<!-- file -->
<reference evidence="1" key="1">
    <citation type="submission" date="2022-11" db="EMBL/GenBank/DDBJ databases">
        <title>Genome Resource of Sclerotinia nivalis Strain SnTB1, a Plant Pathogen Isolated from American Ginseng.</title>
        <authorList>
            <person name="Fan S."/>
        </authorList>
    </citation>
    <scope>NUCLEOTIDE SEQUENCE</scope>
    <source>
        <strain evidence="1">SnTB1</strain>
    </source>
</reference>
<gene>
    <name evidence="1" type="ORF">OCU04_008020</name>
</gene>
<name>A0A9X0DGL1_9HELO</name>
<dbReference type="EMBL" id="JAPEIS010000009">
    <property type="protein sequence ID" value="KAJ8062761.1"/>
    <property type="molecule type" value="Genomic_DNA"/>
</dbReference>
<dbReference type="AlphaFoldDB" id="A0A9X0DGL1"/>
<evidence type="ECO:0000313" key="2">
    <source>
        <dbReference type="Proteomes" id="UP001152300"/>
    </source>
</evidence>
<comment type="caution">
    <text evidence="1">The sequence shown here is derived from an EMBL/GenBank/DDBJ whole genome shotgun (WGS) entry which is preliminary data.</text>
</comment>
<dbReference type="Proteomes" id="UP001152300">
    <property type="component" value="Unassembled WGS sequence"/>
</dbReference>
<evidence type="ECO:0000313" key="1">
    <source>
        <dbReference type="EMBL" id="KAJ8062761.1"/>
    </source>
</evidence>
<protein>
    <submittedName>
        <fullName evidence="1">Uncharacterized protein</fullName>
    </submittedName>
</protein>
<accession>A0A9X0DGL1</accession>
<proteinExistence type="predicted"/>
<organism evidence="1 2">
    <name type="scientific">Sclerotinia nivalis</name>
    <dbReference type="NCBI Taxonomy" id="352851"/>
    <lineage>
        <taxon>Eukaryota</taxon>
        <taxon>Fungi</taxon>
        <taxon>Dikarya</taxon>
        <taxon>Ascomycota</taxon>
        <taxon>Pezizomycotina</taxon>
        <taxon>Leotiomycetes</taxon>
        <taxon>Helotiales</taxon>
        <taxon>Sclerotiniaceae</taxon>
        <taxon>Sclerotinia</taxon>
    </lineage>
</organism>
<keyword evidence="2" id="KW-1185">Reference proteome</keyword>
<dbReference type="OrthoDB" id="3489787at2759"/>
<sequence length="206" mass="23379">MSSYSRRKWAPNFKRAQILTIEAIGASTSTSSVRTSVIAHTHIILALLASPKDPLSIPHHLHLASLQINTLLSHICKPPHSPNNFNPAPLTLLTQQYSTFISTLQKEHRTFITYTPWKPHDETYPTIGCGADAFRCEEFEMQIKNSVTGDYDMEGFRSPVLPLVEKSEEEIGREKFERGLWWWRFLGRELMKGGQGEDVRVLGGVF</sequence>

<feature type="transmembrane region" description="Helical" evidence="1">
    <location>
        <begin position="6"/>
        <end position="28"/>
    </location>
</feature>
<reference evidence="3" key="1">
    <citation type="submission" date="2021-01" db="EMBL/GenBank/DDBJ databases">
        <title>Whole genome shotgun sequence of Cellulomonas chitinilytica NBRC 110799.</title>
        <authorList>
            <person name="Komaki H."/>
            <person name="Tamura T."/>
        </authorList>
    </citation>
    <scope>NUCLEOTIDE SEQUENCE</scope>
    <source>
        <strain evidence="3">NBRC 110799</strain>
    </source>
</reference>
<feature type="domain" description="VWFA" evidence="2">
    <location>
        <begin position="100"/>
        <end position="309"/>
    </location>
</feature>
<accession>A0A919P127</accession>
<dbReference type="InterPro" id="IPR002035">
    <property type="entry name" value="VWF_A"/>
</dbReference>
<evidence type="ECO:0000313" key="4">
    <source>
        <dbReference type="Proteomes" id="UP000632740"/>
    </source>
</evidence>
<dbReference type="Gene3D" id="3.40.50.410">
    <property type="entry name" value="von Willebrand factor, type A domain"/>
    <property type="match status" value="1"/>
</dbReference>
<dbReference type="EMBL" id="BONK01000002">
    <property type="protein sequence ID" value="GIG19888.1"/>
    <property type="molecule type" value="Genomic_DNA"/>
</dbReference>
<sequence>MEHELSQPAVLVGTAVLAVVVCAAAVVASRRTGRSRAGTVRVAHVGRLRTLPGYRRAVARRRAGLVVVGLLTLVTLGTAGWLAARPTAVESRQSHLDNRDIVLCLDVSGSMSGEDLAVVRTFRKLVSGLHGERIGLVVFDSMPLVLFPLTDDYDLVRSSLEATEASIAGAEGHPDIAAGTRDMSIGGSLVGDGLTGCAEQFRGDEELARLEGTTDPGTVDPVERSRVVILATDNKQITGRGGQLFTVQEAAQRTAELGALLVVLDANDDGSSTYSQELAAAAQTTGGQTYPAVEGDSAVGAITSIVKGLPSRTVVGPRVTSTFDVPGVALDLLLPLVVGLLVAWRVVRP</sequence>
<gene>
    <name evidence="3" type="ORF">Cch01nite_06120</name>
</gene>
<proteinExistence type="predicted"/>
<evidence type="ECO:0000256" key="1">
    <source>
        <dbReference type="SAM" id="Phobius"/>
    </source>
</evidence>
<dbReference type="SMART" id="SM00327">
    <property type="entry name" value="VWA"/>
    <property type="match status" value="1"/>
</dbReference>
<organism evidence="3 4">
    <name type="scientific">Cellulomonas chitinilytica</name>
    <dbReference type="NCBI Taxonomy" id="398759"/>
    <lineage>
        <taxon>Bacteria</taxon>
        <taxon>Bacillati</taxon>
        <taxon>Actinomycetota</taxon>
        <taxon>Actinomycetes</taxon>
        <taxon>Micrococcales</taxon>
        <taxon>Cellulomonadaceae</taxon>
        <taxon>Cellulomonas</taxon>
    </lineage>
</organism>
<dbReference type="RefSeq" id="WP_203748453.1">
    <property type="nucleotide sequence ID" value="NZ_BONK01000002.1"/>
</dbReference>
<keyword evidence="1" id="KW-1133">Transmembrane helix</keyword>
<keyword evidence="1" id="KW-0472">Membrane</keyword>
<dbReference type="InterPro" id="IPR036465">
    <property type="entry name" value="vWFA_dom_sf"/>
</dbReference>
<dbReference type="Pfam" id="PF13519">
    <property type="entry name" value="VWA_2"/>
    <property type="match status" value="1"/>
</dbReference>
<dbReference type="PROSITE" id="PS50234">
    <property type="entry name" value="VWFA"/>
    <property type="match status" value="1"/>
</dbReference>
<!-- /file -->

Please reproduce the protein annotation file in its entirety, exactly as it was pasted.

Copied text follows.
<reference evidence="1" key="1">
    <citation type="submission" date="2022-11" db="EMBL/GenBank/DDBJ databases">
        <title>Genome Resource of Sclerotinia nivalis Strain SnTB1, a Plant Pathogen Isolated from American Ginseng.</title>
        <authorList>
            <person name="Fan S."/>
        </authorList>
    </citation>
    <scope>NUCLEOTIDE SEQUENCE</scope>
    <source>
        <strain evidence="1">SnTB1</strain>
    </source>
</reference>
<gene>
    <name evidence="1" type="ORF">OCU04_008020</name>
</gene>
<name>A0A9X0DGL1_9HELO</name>
<dbReference type="EMBL" id="JAPEIS010000009">
    <property type="protein sequence ID" value="KAJ8062761.1"/>
    <property type="molecule type" value="Genomic_DNA"/>
</dbReference>
<dbReference type="AlphaFoldDB" id="A0A9X0DGL1"/>
<evidence type="ECO:0000313" key="2">
    <source>
        <dbReference type="Proteomes" id="UP001152300"/>
    </source>
</evidence>
<comment type="caution">
    <text evidence="1">The sequence shown here is derived from an EMBL/GenBank/DDBJ whole genome shotgun (WGS) entry which is preliminary data.</text>
</comment>
<dbReference type="Proteomes" id="UP001152300">
    <property type="component" value="Unassembled WGS sequence"/>
</dbReference>
<evidence type="ECO:0000313" key="1">
    <source>
        <dbReference type="EMBL" id="KAJ8062761.1"/>
    </source>
</evidence>
<protein>
    <submittedName>
        <fullName evidence="1">Uncharacterized protein</fullName>
    </submittedName>
</protein>
<accession>A0A9X0DGL1</accession>
<proteinExistence type="predicted"/>
<organism evidence="1 2">
    <name type="scientific">Sclerotinia nivalis</name>
    <dbReference type="NCBI Taxonomy" id="352851"/>
    <lineage>
        <taxon>Eukaryota</taxon>
        <taxon>Fungi</taxon>
        <taxon>Dikarya</taxon>
        <taxon>Ascomycota</taxon>
        <taxon>Pezizomycotina</taxon>
        <taxon>Leotiomycetes</taxon>
        <taxon>Helotiales</taxon>
        <taxon>Sclerotiniaceae</taxon>
        <taxon>Sclerotinia</taxon>
    </lineage>
</organism>
<keyword evidence="2" id="KW-1185">Reference proteome</keyword>
<dbReference type="OrthoDB" id="3489787at2759"/>
<sequence length="206" mass="23379">MSSYSRRKWAPNFKRAQILTIEAIGASTSTSSVRTSVIAHTHIILALLASPKDPLSIPHHLHLASLQINTLLSHICKPPHSPNNFNPAPLTLLTQQYSTFISTLQKEHRTFITYTPWKPHDETYPTIGCGADAFRCEEFEMQIKNSVTGDYDMEGFRSPVLPLVEKSEEEIGREKFERGLWWWRFLGRELMKGGQGEDVRVLGGVF</sequence>

<feature type="transmembrane region" description="Helical" evidence="1">
    <location>
        <begin position="6"/>
        <end position="28"/>
    </location>
</feature>
<reference evidence="3" key="1">
    <citation type="submission" date="2021-01" db="EMBL/GenBank/DDBJ databases">
        <title>Whole genome shotgun sequence of Cellulomonas chitinilytica NBRC 110799.</title>
        <authorList>
            <person name="Komaki H."/>
            <person name="Tamura T."/>
        </authorList>
    </citation>
    <scope>NUCLEOTIDE SEQUENCE</scope>
    <source>
        <strain evidence="3">NBRC 110799</strain>
    </source>
</reference>
<feature type="domain" description="VWFA" evidence="2">
    <location>
        <begin position="100"/>
        <end position="309"/>
    </location>
</feature>
<accession>A0A919P127</accession>
<dbReference type="InterPro" id="IPR002035">
    <property type="entry name" value="VWF_A"/>
</dbReference>
<evidence type="ECO:0000313" key="4">
    <source>
        <dbReference type="Proteomes" id="UP000632740"/>
    </source>
</evidence>
<dbReference type="Gene3D" id="3.40.50.410">
    <property type="entry name" value="von Willebrand factor, type A domain"/>
    <property type="match status" value="1"/>
</dbReference>
<dbReference type="EMBL" id="BONK01000002">
    <property type="protein sequence ID" value="GIG19888.1"/>
    <property type="molecule type" value="Genomic_DNA"/>
</dbReference>
<sequence>MEHELSQPAVLVGTAVLAVVVCAAAVVASRRTGRSRAGTVRVAHVGRLRTLPGYRRAVARRRAGLVVVGLLTLVTLGTAGWLAARPTAVESRQSHLDNRDIVLCLDVSGSMSGEDLAVVRTFRKLVSGLHGERIGLVVFDSMPLVLFPLTDDYDLVRSSLEATEASIAGAEGHPDIAAGTRDMSIGGSLVGDGLTGCAEQFRGDEELARLEGTTDPGTVDPVERSRVVILATDNKQITGRGGQLFTVQEAAQRTAELGALLVVLDANDDGSSTYSQELAAAAQTTGGQTYPAVEGDSAVGAITSIVKGLPSRTVVGPRVTSTFDVPGVALDLLLPLVVGLLVAWRVVRP</sequence>
<gene>
    <name evidence="3" type="ORF">Cch01nite_06120</name>
</gene>
<proteinExistence type="predicted"/>
<evidence type="ECO:0000256" key="1">
    <source>
        <dbReference type="SAM" id="Phobius"/>
    </source>
</evidence>
<dbReference type="SMART" id="SM00327">
    <property type="entry name" value="VWA"/>
    <property type="match status" value="1"/>
</dbReference>
<organism evidence="3 4">
    <name type="scientific">Cellulomonas chitinilytica</name>
    <dbReference type="NCBI Taxonomy" id="398759"/>
    <lineage>
        <taxon>Bacteria</taxon>
        <taxon>Bacillati</taxon>
        <taxon>Actinomycetota</taxon>
        <taxon>Actinomycetes</taxon>
        <taxon>Micrococcales</taxon>
        <taxon>Cellulomonadaceae</taxon>
        <taxon>Cellulomonas</taxon>
    </lineage>
</organism>
<dbReference type="RefSeq" id="WP_203748453.1">
    <property type="nucleotide sequence ID" value="NZ_BONK01000002.1"/>
</dbReference>
<keyword evidence="1" id="KW-1133">Transmembrane helix</keyword>
<keyword evidence="1" id="KW-0472">Membrane</keyword>
<dbReference type="InterPro" id="IPR036465">
    <property type="entry name" value="vWFA_dom_sf"/>
</dbReference>
<dbReference type="Pfam" id="PF13519">
    <property type="entry name" value="VWA_2"/>
    <property type="match status" value="1"/>
</dbReference>
<dbReference type="PROSITE" id="PS50234">
    <property type="entry name" value="VWFA"/>
    <property type="match status" value="1"/>
</dbReference>